The simplest form of regression is linear. If you plot the data collected on a graph, regression analysis will create a single line that best summarizes the distribution of points. The typical distance between the line and all the points indicates whether the regression analysis has captured a relationship that is strong or weak. There is no evidence of regression analysis in the Beyond Profit report.

In addition, the statement discussed above begins with the words “not surprisingly”. This suggests that it is because a social entrepreneur used to work in a for-profit that he / she chose the same legal structure for his / her social enterprise. When one variable (in this case, legal structure of social enterprise) is inferred to be because of another variable (in this case, background of social entrepreneur), this is known as causation. Causation cannot be measured from this study because both the variables were measured together in a setting.

One of my former colleagues described the Ashoka report as impressive and inspiring, and I don’t mean to detract from the achievements of their Fellows by pointing out the weaknesses in the research. A strong research methodology would have made these achievements even more impressive, as they would have been supported by firm evidence.

Saturday, July 3, 2010

I Am The Head Of My Household!

When I was living in Toronto with my landlady and good friend Elizabeth Chen, I would often pick up the home phone to find a Mandarin speaker on the other end. Since Elizabeth doesn't speak Mandarin, I soon learned that these calls were from banks trying to reach out to new immigrants. They identified their potential customers by scouring the phonebook for (in this case) Chinese names and calling them. I quite enjoyed taking these calls, as while fending off the eager bankers I could practice my Mandarin.

When I lived in the dorm/hostel, it was my turn to be targeted by these bankers, but this time in Tamil. The conversation (in Tamil) would go something like this.

"Hello, can I speak to Srinivasan?"

"This is Devyani Srinivasan speaking."

"Is he there?"

"Is who there?"


"I am Srinivasan - Devyani Srinivasan."

This conversation would repeat itself at least a few times on each occasion.

Part of the confusion arises from the fact that, like many South Indians, we don't really have a family name. Srinivasan is my father's first name, which has become my mother's and my family name. However, this is also common practice, and I'm sure the Tamil banker was aware of it. The bigger problem is that there's an underlying assumption that a woman cannot be living on her own, without a husband or a father. And of course, that banking matters must be discussed with the man of the household.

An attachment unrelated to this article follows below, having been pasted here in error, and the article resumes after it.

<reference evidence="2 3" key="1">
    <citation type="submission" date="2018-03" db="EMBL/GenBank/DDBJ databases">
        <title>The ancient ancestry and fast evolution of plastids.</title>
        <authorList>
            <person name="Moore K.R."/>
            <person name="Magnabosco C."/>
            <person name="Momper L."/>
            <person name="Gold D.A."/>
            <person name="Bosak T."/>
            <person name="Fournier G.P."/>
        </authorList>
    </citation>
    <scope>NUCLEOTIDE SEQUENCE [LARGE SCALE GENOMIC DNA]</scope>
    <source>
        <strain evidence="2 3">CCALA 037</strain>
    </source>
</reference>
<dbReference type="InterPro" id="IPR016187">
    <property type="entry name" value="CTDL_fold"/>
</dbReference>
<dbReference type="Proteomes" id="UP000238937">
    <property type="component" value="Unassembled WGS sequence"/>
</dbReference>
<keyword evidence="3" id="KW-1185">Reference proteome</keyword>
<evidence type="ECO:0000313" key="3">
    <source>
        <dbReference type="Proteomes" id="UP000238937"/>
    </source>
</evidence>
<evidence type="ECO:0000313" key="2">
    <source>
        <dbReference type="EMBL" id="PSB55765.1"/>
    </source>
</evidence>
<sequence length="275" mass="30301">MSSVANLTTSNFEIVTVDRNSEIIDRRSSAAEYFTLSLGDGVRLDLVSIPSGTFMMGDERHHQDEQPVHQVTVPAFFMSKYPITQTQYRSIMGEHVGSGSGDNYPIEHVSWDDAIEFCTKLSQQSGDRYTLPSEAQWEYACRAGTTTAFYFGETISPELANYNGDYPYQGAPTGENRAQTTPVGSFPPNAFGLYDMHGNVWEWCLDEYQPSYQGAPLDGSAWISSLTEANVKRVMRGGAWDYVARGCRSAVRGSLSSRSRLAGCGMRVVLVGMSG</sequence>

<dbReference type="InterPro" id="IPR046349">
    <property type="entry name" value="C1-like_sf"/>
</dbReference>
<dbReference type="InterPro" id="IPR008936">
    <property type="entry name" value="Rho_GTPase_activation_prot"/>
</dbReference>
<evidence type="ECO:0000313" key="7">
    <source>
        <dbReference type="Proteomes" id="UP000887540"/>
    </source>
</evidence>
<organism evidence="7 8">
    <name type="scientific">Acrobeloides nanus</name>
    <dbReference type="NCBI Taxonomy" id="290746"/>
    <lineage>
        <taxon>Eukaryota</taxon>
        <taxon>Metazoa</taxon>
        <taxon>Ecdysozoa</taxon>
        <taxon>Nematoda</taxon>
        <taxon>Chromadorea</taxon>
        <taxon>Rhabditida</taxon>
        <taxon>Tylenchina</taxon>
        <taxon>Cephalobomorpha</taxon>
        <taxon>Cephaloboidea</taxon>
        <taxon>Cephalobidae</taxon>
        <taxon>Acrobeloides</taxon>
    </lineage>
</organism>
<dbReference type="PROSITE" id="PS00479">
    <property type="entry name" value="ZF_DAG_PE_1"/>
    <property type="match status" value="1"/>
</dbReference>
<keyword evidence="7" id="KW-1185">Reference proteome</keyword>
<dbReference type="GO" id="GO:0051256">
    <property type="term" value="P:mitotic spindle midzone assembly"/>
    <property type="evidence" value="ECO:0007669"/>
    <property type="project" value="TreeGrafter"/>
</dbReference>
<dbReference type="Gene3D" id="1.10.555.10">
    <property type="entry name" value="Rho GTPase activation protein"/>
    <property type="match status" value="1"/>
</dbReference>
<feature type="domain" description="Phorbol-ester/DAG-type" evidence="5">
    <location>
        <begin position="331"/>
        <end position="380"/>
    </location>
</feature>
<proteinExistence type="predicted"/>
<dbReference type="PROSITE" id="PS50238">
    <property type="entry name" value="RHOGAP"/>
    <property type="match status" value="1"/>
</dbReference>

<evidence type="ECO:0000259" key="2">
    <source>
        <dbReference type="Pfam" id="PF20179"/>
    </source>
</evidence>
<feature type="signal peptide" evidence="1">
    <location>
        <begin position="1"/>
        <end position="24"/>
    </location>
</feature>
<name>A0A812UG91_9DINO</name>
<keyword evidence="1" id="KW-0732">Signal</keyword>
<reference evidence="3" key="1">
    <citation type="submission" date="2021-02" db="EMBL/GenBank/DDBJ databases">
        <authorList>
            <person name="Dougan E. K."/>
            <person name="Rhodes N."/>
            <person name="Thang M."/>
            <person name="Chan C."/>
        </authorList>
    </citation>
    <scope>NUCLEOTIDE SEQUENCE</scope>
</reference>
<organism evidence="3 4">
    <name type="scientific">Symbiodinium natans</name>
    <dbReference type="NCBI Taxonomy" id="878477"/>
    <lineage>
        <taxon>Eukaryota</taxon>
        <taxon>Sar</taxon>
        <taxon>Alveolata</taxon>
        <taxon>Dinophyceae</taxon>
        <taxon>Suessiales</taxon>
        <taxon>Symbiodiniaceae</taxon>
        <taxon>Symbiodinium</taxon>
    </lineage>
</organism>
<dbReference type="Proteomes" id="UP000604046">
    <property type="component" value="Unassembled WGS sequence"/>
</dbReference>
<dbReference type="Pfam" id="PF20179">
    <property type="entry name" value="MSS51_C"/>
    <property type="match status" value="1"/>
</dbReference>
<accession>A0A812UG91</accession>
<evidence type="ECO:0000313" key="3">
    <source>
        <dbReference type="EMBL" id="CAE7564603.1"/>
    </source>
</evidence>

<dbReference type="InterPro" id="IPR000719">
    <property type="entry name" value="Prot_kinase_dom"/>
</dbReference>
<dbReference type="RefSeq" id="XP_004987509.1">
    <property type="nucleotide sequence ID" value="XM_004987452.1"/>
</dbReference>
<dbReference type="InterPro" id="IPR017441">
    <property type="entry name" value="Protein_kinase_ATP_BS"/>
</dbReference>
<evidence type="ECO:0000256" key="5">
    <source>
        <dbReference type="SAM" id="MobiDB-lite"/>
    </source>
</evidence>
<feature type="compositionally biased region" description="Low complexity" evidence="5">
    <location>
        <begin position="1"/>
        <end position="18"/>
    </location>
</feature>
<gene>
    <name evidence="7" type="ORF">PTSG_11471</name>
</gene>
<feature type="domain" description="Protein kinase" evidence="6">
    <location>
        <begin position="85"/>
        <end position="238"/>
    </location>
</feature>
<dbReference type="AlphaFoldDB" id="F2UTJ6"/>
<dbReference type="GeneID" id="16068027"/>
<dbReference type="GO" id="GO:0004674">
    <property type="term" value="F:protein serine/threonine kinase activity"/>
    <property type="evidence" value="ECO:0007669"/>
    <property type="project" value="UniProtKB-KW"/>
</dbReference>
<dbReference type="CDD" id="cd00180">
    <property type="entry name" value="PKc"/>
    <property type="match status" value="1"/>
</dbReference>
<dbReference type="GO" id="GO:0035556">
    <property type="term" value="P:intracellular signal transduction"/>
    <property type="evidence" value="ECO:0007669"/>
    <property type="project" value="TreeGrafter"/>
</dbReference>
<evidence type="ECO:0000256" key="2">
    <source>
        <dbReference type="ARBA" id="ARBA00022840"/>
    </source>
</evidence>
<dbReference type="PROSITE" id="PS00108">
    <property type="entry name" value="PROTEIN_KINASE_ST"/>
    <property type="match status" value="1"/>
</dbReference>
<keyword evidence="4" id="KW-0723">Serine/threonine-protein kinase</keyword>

Fast forward to Chennai, 5 years later. The census ladies come to our house. They ask who the head of the household is and I say, "Devyani Srinivasan" because a) I don't see why a woman can't be the head of the house and b) I thought they wouldn't be interested in my husband because he's a foreigner. So under head of the house they put, "Srinivasan".

Then they ask who the parents of the head of the house are, so I say, "T.V. and Sujata Srinivasan". But we all realize that this isn't the right answer when we move to the next line, and they ask who my parents are. So since the only other Srinivasan I know is my father, in the first line I put down his parents.

By now I have managed to explain that there are only two of us living in this house, my husband and I, and my husband is a foreigner. The census ladies then decide that between the two, having a foreigner as the head of the household is a lesser evil than having a woman. So they put down Patrik Oskarsson as the head of the household. However by this time they are too exhausted to start writing down the names of the parents again, so they leave it as, "Head of the household: Patrik Oskarsson, Parents of head of the household: T.R.V. and Vembu Chari". So my father and husband are now brothers!

I have a friend who used to work for the census, and she claims that it is possible to have a woman as head of the household. But if it is only possible in cases where there is no trace of a man around, what about families where men migrate for wage labor, and women are de facto heads? If we don't even record this information, how can we begin to know what the issues and conditions are that these households face?

Saturday, June 19, 2010

In Search of the Serendipitous and the Obscure

When I was a child, my mother used to read me The Hobbit as a bedtime story. Bilbo Baggins and Belinda Took became oft-used metaphors in our family for our stability-loving and more adventurous sides. At that time, if you asked me which side I took after, I would have said Belinda Took's. I was always trying to get lost wherever I was, and rummaging through the sandbox for obscure "clues" in the form of found objects.